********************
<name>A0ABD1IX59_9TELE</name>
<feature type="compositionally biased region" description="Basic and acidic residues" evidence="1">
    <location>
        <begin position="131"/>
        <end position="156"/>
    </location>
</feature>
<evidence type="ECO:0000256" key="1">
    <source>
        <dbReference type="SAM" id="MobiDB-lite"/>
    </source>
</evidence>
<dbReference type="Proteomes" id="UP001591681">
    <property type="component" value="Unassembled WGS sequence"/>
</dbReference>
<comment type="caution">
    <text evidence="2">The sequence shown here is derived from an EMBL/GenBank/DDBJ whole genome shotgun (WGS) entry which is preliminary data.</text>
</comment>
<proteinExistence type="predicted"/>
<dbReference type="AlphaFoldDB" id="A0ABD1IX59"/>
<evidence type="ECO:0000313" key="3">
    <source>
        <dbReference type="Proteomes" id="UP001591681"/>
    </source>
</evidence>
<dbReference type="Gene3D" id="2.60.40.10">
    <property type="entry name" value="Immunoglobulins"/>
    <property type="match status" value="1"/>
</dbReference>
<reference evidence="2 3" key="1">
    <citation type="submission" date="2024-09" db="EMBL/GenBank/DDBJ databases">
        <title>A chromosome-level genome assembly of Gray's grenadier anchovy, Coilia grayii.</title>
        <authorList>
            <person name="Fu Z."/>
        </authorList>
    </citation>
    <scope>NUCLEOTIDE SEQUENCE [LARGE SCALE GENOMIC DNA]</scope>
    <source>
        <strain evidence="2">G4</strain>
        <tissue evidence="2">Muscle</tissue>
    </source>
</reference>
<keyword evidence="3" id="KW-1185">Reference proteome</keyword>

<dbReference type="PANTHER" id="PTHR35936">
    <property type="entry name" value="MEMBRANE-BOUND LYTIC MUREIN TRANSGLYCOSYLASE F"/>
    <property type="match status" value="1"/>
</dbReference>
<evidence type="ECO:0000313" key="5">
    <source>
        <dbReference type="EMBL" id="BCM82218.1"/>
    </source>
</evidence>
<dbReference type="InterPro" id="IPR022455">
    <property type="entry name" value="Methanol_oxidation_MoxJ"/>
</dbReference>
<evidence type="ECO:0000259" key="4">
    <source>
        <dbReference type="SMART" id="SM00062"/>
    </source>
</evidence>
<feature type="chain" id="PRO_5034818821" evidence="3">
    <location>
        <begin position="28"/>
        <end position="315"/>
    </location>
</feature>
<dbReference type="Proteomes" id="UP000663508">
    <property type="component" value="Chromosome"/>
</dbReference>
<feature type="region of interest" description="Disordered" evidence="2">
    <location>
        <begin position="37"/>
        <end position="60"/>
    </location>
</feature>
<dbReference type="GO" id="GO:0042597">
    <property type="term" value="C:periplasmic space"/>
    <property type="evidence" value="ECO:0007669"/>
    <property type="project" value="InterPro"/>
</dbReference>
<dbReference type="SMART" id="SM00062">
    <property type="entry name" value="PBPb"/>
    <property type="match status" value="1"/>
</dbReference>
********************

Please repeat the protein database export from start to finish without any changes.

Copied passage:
<name>A0ABD1IX59_9TELE</name>
<feature type="compositionally biased region" description="Basic and acidic residues" evidence="1">
    <location>
        <begin position="131"/>
        <end position="156"/>
    </location>
</feature>
<evidence type="ECO:0000256" key="1">
    <source>
        <dbReference type="SAM" id="MobiDB-lite"/>
    </source>
</evidence>
<dbReference type="Proteomes" id="UP001591681">
    <property type="component" value="Unassembled WGS sequence"/>
</dbReference>
<comment type="caution">
    <text evidence="2">The sequence shown here is derived from an EMBL/GenBank/DDBJ whole genome shotgun (WGS) entry which is preliminary data.</text>
</comment>
<proteinExistence type="predicted"/>
<dbReference type="AlphaFoldDB" id="A0ABD1IX59"/>
<evidence type="ECO:0000313" key="3">
    <source>
        <dbReference type="Proteomes" id="UP001591681"/>
    </source>
</evidence>
<dbReference type="Gene3D" id="2.60.40.10">
    <property type="entry name" value="Immunoglobulins"/>
    <property type="match status" value="1"/>
</dbReference>
<reference evidence="2 3" key="1">
    <citation type="submission" date="2024-09" db="EMBL/GenBank/DDBJ databases">
        <title>A chromosome-level genome assembly of Gray's grenadier anchovy, Coilia grayii.</title>
        <authorList>
            <person name="Fu Z."/>
        </authorList>
    </citation>
    <scope>NUCLEOTIDE SEQUENCE [LARGE SCALE GENOMIC DNA]</scope>
    <source>
        <strain evidence="2">G4</strain>
        <tissue evidence="2">Muscle</tissue>
    </source>
</reference>
<keyword evidence="3" id="KW-1185">Reference proteome</keyword>

<dbReference type="PANTHER" id="PTHR35936">
    <property type="entry name" value="MEMBRANE-BOUND LYTIC MUREIN TRANSGLYCOSYLASE F"/>
    <property type="match status" value="1"/>
</dbReference>
<evidence type="ECO:0000313" key="5">
    <source>
        <dbReference type="EMBL" id="BCM82218.1"/>
    </source>
</evidence>
<dbReference type="InterPro" id="IPR022455">
    <property type="entry name" value="Methanol_oxidation_MoxJ"/>
</dbReference>
<evidence type="ECO:0000259" key="4">
    <source>
        <dbReference type="SMART" id="SM00062"/>
    </source>
</evidence>
<feature type="chain" id="PRO_5034818821" evidence="3">
    <location>
        <begin position="28"/>
        <end position="315"/>
    </location>
</feature>
<dbReference type="Proteomes" id="UP000663508">
    <property type="component" value="Chromosome"/>
</dbReference>
<feature type="region of interest" description="Disordered" evidence="2">
    <location>
        <begin position="37"/>
        <end position="60"/>
    </location>
</feature>
<dbReference type="GO" id="GO:0042597">
    <property type="term" value="C:periplasmic space"/>
    <property type="evidence" value="ECO:0007669"/>
    <property type="project" value="InterPro"/>
</dbReference>
<dbReference type="SMART" id="SM00062">
    <property type="entry name" value="PBPb"/>
    <property type="match status" value="1"/>
</dbReference>